In the 19 years since a faulty heart valve caused Lori Klausutis to faint and fatally hit her head on a desk, her family has had to emotionally weather swells of conspiracy theories positing that she was the victim of foul play, even murder, despite all medical and police evidence to the contrary.
First came voices on the political left trying to cast her death as mysterious and tie it to her Republican boss, Representative Joe Scarborough of Florida. Then came a Senate candidate who rekindled the innuendo ahead of the 2006 election to try to keep Mr. Scarborough out of a Republican primary. Eventually, the right-wing fringe took over, persistently returning to the incident to stir distrust in Mr. Scarborough, now a liberal MSNBC personality.
But rarely has an American family, all private citizens, had to endure having their personal pain weaponized by someone with the unchecked bully pulpit of the president of the United States. People close to Ms. Klausutis’s widower, Timothy, and other relatives say the family has been aching anew for Lori and feels hurt that President Trump keeps tweeting about her to score political points.
Mr. Trump’s baseless insinuations that Mr. Scarborough was involved in Ms. Klausutis’s death and had an affair with her reflect a callous pattern in which the president attacks his critics by going after their families or even ordinary people unconnected to Mr. Trump’s grievance. They have become the collateral damage of a transactional president and his followers, whose online swarm lingers and continues to unsettle long after Mr. Trump has moved on to the next outrage.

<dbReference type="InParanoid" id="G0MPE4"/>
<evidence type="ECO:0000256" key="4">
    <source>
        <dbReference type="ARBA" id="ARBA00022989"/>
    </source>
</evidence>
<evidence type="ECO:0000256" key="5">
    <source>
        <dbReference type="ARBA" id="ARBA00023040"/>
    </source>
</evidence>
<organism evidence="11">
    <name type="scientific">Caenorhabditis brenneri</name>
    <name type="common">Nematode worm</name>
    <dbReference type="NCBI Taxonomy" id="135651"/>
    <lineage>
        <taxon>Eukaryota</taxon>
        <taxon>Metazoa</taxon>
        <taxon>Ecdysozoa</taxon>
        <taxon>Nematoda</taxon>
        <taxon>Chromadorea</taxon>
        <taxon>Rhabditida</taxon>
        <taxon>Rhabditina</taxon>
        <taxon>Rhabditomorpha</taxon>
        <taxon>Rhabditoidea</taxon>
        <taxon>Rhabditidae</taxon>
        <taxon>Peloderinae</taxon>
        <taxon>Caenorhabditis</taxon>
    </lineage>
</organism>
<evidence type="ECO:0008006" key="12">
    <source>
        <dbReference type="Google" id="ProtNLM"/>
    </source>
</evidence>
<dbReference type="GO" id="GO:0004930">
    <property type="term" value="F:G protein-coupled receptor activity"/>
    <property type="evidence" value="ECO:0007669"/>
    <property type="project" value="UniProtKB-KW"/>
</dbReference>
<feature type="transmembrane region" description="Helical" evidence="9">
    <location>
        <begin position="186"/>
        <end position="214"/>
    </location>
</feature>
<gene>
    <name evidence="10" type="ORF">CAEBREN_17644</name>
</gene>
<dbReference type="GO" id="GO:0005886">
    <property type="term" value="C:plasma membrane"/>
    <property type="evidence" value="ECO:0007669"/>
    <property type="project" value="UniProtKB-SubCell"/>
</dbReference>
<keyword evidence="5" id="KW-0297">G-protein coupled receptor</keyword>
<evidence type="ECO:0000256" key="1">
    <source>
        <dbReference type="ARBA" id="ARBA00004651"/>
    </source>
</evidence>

Some of the people pulled into the spotlight against their will, like Ms. Klausutis’s family, declined to describe their difficult experience, reluctant to become a media focus and convinced that little will deter the conspiracy theorists.
“It was a pretty tough time for them right after it happened, and that’s really who my heart aches for every time it comes up,” Paul Lux, a friend of Ms. Klausutis’s from the Okaloosa County Young Republicans, said, referring to her death in 2001. “This is the second time in the last four or five years. I always get called.”
But it is his disregard for the pain of private citizens that is most striking about his latest conspiracy theory about Ms. Klausutis, as he claims that her family would want to know more about her death when all they want is for him to leave her memory alone.
Mr. Trump previously cited Ms. Klausutis’s death in 2017, calling it an “‘unsolved mystery’” in a tweet suggesting that Mr. Scarborough be fired. Ms. Klausutis’s death is neither unsolved nor a mystery: Mr. Scarborough was in Washington when she died in his congressional office in Fort Walton Beach, Fla. The police investigated, the medical examiner performed an autopsy, and her death was ruled an accident.
But that has mattered little to the president. On Wednesday, he falsely referred to Ms. Klausutis’s death as a “cold case” — even after Mr. Klausutis wrote a heart-wrenching letter to Twitter pleading that it take down Mr. Trump’s posts. Twitter said the posts did not violate the platform’s terms of service.